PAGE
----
An Historic Beijing Structure Gets a Modern Makeover

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By Zachary Edelson / Published by Dwell
Chinese firm ARCHSTUDIO transforms a Qing Dynasty-era structure into a tea house that blends new and old.

Hutongs are historic features Chinese urban design: they're the narrow winding streets that connect traditional courtyard homes. These distinctive alleyways subsequently gave their name to entire neighborhoods of homes, some hundreds of years old.

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Visitors enter the tea house though a hutong, the narrow street for which these historic neighborhoods are named.

The architecture firm ARCHSTUDIO was charged with renovating an 100+ year-old structure within one Beijing hutong neighborhood. The building, previsouly a site for business meetings, had fallen into disuse. The architects had to affect repairs while revamping the space into a modern tea house.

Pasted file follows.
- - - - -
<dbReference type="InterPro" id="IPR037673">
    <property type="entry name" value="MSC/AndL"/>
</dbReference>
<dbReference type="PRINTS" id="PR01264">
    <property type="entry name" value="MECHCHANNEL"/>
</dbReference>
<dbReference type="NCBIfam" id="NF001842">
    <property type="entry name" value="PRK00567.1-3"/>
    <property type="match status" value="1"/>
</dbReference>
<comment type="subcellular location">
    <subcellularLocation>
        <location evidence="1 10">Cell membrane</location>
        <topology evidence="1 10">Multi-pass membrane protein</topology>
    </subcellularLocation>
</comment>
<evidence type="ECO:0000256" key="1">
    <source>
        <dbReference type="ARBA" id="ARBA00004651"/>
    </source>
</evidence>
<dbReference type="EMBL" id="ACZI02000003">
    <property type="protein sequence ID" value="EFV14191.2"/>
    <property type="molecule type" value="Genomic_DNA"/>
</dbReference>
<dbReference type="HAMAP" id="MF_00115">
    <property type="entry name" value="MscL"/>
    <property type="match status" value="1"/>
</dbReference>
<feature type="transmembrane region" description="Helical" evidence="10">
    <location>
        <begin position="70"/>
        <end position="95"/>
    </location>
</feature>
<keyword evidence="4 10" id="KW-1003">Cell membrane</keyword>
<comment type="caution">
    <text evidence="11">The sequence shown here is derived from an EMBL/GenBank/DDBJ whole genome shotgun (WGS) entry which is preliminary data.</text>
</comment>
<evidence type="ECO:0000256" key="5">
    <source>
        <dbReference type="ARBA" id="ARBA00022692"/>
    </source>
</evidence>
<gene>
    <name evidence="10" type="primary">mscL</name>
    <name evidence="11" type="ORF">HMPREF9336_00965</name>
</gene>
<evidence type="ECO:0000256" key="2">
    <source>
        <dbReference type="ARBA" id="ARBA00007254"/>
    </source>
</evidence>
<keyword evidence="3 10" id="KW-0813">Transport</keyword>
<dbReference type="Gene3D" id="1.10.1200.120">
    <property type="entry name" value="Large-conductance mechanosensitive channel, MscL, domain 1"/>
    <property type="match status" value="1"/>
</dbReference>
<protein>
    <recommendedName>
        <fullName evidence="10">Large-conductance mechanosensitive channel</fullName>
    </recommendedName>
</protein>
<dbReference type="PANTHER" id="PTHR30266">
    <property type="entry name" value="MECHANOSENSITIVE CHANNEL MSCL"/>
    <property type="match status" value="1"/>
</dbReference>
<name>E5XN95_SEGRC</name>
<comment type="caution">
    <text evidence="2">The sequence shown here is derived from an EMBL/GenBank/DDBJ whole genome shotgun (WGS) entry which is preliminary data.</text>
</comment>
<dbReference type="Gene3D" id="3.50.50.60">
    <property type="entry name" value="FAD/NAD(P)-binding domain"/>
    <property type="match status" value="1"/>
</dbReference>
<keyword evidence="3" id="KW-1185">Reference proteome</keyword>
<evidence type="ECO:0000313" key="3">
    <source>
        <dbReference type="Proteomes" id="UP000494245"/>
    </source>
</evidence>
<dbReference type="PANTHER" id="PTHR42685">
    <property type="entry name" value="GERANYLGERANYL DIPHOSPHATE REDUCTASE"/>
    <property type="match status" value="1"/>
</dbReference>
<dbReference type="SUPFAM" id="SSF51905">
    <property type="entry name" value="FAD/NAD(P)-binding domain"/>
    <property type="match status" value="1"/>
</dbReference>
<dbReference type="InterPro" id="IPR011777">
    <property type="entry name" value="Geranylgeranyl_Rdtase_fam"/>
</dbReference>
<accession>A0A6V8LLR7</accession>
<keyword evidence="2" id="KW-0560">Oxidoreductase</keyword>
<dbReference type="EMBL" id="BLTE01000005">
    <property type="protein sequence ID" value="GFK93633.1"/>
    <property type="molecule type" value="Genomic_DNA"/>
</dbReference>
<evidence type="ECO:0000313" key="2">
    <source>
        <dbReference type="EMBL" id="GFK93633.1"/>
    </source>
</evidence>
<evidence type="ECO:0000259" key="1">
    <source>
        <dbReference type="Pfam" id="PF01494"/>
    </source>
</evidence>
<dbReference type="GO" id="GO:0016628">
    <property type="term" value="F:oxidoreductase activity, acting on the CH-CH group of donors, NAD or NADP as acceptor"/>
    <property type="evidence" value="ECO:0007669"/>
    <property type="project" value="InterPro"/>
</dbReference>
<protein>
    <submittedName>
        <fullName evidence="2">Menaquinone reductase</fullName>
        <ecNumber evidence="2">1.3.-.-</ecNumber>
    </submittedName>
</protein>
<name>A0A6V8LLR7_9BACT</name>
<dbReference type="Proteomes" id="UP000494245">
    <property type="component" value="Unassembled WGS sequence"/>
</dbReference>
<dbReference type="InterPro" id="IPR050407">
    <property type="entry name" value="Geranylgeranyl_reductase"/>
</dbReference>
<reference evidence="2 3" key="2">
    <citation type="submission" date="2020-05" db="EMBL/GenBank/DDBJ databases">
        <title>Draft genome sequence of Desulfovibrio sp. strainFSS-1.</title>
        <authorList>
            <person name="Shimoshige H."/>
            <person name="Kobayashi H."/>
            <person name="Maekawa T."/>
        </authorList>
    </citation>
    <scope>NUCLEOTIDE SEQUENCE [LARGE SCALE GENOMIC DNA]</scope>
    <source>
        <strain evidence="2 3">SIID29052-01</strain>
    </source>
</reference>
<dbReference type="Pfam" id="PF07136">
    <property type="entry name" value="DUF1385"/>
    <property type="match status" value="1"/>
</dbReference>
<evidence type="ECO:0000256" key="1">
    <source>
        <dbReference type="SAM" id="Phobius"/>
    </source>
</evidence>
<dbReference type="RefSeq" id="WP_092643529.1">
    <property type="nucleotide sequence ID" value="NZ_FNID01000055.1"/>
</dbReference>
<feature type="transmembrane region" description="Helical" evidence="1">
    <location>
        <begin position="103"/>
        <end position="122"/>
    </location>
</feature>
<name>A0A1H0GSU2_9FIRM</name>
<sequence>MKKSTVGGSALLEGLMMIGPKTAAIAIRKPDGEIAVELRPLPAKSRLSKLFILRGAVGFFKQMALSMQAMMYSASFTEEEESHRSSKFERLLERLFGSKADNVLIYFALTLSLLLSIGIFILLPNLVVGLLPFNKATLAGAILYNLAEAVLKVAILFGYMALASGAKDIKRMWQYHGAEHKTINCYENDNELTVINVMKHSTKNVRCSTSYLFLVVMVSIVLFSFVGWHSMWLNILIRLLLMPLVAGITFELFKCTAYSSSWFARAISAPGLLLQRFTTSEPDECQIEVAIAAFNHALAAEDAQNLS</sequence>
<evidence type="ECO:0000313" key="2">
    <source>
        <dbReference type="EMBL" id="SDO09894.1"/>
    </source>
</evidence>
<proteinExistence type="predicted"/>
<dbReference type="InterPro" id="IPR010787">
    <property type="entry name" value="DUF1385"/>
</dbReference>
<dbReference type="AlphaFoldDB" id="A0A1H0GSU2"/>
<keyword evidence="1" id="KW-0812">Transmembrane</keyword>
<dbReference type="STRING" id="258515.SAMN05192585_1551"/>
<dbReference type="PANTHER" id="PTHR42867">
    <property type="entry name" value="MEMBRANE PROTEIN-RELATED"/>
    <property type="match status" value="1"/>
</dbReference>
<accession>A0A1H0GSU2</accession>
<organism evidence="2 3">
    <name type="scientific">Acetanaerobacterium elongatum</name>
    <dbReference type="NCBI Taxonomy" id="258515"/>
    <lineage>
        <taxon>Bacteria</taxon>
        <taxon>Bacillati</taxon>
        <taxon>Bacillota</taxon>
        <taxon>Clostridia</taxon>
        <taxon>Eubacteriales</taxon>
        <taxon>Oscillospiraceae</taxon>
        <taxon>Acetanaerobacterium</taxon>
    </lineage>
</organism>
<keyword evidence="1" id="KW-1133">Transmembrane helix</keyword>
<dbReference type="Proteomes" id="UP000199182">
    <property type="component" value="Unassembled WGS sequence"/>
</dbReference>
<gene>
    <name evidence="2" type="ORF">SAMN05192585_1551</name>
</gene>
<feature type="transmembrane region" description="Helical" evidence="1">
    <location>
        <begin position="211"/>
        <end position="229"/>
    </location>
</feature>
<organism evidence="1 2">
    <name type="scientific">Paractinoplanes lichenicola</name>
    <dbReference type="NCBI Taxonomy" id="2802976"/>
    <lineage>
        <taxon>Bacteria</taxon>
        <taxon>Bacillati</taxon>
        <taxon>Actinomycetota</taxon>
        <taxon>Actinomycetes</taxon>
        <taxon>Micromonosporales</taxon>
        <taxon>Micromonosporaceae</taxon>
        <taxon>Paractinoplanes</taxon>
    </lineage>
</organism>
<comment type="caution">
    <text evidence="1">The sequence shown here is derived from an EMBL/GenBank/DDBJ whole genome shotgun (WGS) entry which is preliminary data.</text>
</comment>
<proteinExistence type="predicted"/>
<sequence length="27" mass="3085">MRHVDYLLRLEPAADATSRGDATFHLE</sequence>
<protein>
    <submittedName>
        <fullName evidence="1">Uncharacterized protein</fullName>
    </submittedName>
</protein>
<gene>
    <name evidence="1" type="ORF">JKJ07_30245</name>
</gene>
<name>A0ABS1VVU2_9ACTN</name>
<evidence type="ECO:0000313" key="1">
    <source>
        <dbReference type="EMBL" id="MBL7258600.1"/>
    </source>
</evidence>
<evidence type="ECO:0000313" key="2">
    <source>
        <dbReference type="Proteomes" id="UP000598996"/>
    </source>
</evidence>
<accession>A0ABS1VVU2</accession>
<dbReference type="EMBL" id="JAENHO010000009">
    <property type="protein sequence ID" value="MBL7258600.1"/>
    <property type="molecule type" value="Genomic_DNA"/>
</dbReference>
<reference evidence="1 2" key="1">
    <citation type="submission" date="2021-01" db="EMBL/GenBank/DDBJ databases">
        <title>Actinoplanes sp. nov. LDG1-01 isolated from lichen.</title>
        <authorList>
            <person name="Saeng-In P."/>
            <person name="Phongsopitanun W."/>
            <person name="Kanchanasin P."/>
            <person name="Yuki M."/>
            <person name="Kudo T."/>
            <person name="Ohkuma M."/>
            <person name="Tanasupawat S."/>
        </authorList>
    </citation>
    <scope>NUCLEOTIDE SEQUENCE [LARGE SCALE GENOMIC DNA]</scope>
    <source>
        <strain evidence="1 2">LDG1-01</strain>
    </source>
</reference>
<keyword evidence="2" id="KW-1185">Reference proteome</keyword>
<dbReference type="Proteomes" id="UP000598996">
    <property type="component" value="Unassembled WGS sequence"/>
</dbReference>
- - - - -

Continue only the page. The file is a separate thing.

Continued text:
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From the street, a narrow passageway leads to the tea house's modern glass entrance.

 

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To ensure modern temperature control, the building had to be enclosed. The architects installed transparent glass walls to create a constant visual connection to the building's historic features.

 

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The roofs were also renovated but maintain their traditional pitched roofs. The new glass enclosure can be seen below.

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ARCHSTUDIO made minimal and surgical repairs, carefully replacing damaged individual bricks wherever possible.

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The architect's selected starkly different dark and light hues to echo their contrast of new and old.

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A second view of the tea house's roof with pitched wooden supports visible.

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